Witches Tower (Washington)

Witches Tower is an 8,520+ ft (2,600+ m) granite summit located 10 mi (16 km) southwest of Leavenworth in Chelan County of Washington state.[3][4] Witches Tower is part of The Enchantments within the Alpine Lakes Wilderness, and is set on land managed by Okanogan-Wenatchee National Forest. It belongs to the Stuart Range which is subset of the Wenatchee Mountains. Witches Tower is situated 0.8 mi (1.3 km) northwest of Little Annapurna, and 0.4 mi (0.64 km) east-southeast of Dragontail Peak, which is its nearest higher neighbor. Witches Tower is surrounded by remnants of Snow Creek Glacier. Precipitation runoff drains into tributaries of the Wenatchee River.

Witches Tower
Witches Tower.jpg
Witches Tower
Highest point
Elevation8,520 ft (2,600 m)[1]
Prominence120 ft (37 m)[1]
Parent peakDragontail Peak (8,860 ft)[2]
Isolation0.39 mi (0.63 km)[2]
Coordinates47°28′36″N 120°49′32″W / 47.476586°N 120.82555°W / 47.476586; -120.82555Coordinates: 47°28′36″N 120°49′32″W / 47.476586°N 120.82555°W / 47.476586; -120.82555[1]
Geography
Witches Tower is located in Washington (state)
Witches Tower
Witches Tower
Location in Washington
Witches Tower is located in the United States
Witches Tower
Witches Tower
Location in the United States
LocationChelan County, Washington, U.S.
Parent rangeCascade Range
Wenatchee Mountains
Stuart Range
Topo mapUSGS Enchantment Lakes
Geology
Type of rockGranite
Climbing
Easiest routeclass 3 scrambling[2][3]

ClimateEdit

Most weather fronts originate in the Pacific Ocean, and travel east toward the Cascade Mountains. As fronts approach, they are forced upward by the peaks of the Cascade Range, causing them to drop their moisture in the form of rain or snowfall onto the Cascades (Orographic lift). As a result, the Cascades experience high precipitation, especially during the winter months in the form of snowfall. During winter months, weather is usually cloudy, but, due to high pressure systems over the Pacific Ocean that intensify during summer months, there is often little or no cloud cover during the summer.[3] Because of maritime influence, snow tends to be wet and heavy, resulting in avalanche danger.[3]

GeologyEdit

The Alpine Lakes Wilderness features some of the most rugged topography in the Cascade Range with craggy peaks and ridges, deep glacial valleys, and granite walls spotted with over 700 mountain lakes.[5] Geological events occurring many years ago created the diverse topography and drastic elevation changes over the Cascade Range leading to the various climate differences.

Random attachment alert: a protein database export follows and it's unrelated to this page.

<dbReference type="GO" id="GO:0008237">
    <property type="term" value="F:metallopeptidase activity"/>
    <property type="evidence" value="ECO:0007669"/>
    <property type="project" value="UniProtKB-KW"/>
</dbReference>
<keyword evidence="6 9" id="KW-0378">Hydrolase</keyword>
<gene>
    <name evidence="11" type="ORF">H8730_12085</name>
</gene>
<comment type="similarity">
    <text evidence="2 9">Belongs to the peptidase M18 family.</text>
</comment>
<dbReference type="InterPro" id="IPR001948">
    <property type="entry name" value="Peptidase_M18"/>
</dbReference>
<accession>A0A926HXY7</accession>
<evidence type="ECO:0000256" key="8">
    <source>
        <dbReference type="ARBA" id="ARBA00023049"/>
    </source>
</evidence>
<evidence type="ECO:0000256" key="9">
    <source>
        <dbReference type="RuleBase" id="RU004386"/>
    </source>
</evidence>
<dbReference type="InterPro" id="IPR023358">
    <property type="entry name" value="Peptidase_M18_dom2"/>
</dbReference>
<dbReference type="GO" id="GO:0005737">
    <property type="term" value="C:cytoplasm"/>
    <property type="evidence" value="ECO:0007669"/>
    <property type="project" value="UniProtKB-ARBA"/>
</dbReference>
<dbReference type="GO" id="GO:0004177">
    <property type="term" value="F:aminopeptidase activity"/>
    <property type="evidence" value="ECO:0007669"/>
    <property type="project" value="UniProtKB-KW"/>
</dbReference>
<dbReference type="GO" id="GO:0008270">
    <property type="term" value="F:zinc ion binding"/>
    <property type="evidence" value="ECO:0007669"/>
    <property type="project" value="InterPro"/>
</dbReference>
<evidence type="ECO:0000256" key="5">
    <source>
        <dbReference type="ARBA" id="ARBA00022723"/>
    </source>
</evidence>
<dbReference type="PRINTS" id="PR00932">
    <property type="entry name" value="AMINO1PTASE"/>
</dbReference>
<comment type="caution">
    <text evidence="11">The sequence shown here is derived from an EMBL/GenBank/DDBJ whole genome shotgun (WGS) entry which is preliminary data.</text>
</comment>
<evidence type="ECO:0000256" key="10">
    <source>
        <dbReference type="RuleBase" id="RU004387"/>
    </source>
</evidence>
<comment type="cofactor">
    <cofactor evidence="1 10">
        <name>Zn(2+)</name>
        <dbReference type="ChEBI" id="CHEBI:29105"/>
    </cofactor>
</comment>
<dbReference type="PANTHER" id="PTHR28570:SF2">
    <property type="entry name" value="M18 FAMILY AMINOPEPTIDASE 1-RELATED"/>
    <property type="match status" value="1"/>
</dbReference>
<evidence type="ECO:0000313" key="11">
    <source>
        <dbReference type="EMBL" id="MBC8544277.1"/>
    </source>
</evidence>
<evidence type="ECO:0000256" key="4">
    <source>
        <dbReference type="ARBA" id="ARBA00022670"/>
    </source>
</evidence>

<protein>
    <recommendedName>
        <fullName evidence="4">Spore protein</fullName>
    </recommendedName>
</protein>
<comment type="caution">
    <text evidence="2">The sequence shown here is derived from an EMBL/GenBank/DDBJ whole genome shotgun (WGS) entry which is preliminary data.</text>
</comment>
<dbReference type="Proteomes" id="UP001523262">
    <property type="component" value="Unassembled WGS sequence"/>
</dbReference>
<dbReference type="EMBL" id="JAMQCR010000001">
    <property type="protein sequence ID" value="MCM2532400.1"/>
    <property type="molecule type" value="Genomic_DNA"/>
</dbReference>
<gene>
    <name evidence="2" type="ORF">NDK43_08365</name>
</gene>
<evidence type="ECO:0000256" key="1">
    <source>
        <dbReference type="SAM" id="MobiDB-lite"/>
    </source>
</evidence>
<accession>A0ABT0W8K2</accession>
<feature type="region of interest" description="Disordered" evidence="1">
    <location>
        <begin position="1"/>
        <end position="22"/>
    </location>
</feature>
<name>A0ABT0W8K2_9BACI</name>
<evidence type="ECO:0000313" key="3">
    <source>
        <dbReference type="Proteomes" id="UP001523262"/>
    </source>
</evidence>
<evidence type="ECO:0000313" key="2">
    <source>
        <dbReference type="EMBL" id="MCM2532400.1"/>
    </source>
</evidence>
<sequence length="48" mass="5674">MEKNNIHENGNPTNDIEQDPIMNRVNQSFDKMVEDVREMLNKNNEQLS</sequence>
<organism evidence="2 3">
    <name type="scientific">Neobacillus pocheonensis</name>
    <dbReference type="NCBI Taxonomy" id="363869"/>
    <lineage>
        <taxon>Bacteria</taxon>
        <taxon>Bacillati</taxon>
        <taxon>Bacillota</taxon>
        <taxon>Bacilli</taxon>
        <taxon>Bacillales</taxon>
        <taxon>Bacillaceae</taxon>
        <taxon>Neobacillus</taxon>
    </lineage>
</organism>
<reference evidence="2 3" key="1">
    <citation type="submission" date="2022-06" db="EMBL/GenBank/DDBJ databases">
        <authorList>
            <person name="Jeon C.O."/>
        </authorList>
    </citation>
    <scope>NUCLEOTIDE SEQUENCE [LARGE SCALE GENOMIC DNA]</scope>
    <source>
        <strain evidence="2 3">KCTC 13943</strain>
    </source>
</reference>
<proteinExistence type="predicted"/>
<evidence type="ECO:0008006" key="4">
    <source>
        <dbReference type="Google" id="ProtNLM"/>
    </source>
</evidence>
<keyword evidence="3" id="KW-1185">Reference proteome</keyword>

The history of the formation of the Cascade Mountains dates back millions of years ago to the late Eocene Epoch.[6] With the North American Plate overriding the Pacific Plate, episodes of volcanic igneous activity persisted.[6] In addition, small fragments of the oceanic and continental lithosphere called terranes created the North Cascades about 50 million years ago.[6]

During the Pleistocene period dating back over two million years ago, glaciation advancing and retreating repeatedly scoured the landscape leaving deposits of rock debris.[6] The last glacial retreat in the Alpine Lakes area began about 14,000 years ago and was north of the Canada–US border by 10,000 years ago.[6] The "U"-shaped cross section of the river valleys are a result of that recent glaciation. Uplift and faulting in combination with glaciation have been the dominant processes which have created the tall peaks and deep valleys of the Alpine Lakes Wilderness area.

See alsoEdit

GalleryEdit

ReferencesEdit

  1. ^ a b c "Witches Tower, Washington". Peakbagger.com.
  2. ^ a b c ""Witches Tower" - 8,540' WA". listsofjohn.com. Retrieved 2020-07-31.
  3. ^ a b c d Beckey, Fred W. Cascade Alpine Guide, Climbing and High Routes. Seattle, WA: Mountaineers Books, 2008.
  4. ^ Barnes, Nathan and Jeremy, Alpine Lakes Wilderness: The Complete Hiking Guide, Mountaineers Books. 2019.
  5. ^ Smoot, Jeff (2004). Backpacking Washington’s Alpine Lakes Wilderness. Helena, Montana: The Globe Pequot Press.
  6. ^ a b c d e Kruckeberg, Arthur (1991). The Natural History of Puget Sound Country. University of Washington Press.

External linksEdit